A peaceful, financially sound retirement is the American dream.

Well, that might not be the classical definition of the American dream, but the keyword to describe those golden retirement years may just be “dream,” because retirement is financially unavailable to many people — and I’m not only pointing fingers at our dangerously floundering Social Security system.

There is a massive retirement savings shortfall building, and it is going to create a crisis across the globe.

Will you be able to retire?

If you fear that the answer to that question is “no,” then you’re far from alone. But you still have a chance to change that answer to a firm “yes”…

Reviving the Dream

I find myself more concerned about my retirement savings now — regularly checking my 401(k) savings, searching for ways to goose my returns and having long chats with my husband about effective cost-cutting measures — but it might have to do with the fact that I’m closer to retirement than at the start of my professional career.

And I’m not the only one who should be worried.

The World Economic Forum (WEF) reported that there will be a $400 trillion global shortfall in retirement savings by 2050.

In fact, $224 trillion of the gap can be found in six large pension-saving systems: the U.S., Canada, the U.K., Australia, Japan and the Netherlands.

As you can see from the chart below created by the WEF, the U.S. is facing the biggest shortfall, with a $28 trillion gap in 2015 growing to $137 trillion by 2050.

Will you be able to retire? If you fear that the answer to that question is “no,” then you’re far from alone. But you still have a chance to change that answer to a firm “yes”…

The WEF reached this figure by calculating the amount of money the government, employers and individuals would need to provide each person with a retirement income equal to 70% of annual earnings prior to leaving the workforce.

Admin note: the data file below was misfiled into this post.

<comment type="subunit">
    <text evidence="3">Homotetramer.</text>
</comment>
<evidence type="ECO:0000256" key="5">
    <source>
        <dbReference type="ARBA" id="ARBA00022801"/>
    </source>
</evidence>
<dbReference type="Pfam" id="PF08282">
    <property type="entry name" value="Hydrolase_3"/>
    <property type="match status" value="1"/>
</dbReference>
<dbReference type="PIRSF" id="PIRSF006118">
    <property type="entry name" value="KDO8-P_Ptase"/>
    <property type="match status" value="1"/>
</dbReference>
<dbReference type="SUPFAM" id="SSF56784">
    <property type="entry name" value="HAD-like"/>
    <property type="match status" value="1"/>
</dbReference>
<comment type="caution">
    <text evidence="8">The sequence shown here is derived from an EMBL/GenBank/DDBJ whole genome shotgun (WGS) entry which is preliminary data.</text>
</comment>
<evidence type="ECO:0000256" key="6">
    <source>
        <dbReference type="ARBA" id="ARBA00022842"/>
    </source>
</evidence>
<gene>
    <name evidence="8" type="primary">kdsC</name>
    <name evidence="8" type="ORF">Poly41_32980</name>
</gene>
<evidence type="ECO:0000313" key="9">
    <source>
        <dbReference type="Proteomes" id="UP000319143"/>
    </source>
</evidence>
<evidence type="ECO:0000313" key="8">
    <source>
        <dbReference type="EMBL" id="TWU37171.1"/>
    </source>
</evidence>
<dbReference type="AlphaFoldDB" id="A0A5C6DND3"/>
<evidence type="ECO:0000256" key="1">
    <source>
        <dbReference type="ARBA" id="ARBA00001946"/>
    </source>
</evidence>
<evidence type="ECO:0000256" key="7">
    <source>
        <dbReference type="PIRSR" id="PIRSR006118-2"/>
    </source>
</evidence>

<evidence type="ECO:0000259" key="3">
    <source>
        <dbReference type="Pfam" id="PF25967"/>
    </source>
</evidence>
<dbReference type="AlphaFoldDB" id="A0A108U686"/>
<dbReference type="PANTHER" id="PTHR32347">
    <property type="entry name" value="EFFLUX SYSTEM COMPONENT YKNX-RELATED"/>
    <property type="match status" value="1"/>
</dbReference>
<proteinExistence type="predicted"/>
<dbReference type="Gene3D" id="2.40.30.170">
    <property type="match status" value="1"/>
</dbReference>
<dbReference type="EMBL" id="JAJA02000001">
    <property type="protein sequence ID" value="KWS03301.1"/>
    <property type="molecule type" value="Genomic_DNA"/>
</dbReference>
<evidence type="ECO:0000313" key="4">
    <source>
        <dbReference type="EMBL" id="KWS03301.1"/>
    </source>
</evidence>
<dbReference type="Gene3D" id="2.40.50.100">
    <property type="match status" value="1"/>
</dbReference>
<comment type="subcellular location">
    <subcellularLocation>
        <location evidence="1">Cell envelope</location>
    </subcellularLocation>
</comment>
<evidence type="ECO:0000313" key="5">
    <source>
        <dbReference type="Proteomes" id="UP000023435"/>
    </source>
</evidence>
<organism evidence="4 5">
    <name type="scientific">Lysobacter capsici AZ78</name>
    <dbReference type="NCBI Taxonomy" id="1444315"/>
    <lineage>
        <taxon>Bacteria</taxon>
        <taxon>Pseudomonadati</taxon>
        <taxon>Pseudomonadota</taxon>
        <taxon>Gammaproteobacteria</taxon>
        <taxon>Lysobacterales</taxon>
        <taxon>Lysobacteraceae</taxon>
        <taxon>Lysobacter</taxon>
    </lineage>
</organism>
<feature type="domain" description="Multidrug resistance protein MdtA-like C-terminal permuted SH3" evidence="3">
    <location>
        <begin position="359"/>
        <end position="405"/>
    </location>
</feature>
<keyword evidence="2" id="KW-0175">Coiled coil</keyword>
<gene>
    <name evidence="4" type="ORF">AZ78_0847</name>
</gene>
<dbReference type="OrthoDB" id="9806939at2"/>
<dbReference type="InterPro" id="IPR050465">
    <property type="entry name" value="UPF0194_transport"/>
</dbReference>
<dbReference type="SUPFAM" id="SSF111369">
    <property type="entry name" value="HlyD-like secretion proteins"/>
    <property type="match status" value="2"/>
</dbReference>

This retirement shortfall is largely due to longer life spans and disappointing investment returns over the past several years. What’s more, women face an even larger retirement savings gap due to their lower wages and longer life expectancies.

A Plan for Retirement Freedom

But there are still time and ways to make the dream of retirement a reality.

The WEF offers up solutions such as:

  • A review of the national retirement age. In the U.S., the full-benefit retirement age is 66 (for people born in 1943-1954) and gradually rising to 67 for those born in 1960 or later. In Japan, the retirement age is 60.
  • Make saving easier for everyone, particularly through the use of automation.
  • Support financial literacy efforts. Too few people understand their options when it comes to retirement savings.

I’ll admit that I’m not overly keen on increasing the retirement age. I’d prefer to work late in life simply because I love my job, not because I’m fighting to get my full retirement benefits. But if we’re going to live longer, I guess we’ve got to work longer.

I definitely agree with the WEF’s suggestion of increased support for financial literacy. Too many people are unaware that a self-directed IRA gives them far more investment options and a chance at better returns than a traditional IRA.

Also, very few people are aware that you can use a health savings account as a very effective vehicle for savings for your retirement.

That’s why I’ve come up with a short list of steps that you can begin right now to help improve your retirement savvy.

  1. Learn your savings options. There’s more out there than just an IRA and your 401(k). Ted Bauman specializes in wealth solutions that protect and grow your assets while also helping to reduce your tax obligation. He’s even got this special report about how you can use a health savings account as a retirement fund.
  2. Maximize your stock returns. You’ve started saving for your retirement, but now you need investment advice from an expert. Paul is a former hedge fund manager who has developed a system for uncovering stocks that are poised to shoot sharply higher. He’s achieving gains that far surpass the average return of the broad market, getting you closer to the savings you need for a comfortable retirement.
  3. Diversify your retirement savings. I’m sure we’ve all been admonished a time or two not to put all our eggs in a single basket. The same goes for your retirement nest egg. All your savings shouldn’t be exclusively in stocks or any single market. Be sure that you’re also investing in gold and rare tangible asset such as coins or diamonds.

These three steps should help to improve your retirement savings and put you on the course to achieving your retirement dreams.


Jocelynn Smith
Sr. Managing Editor, Sovereign Investor Daily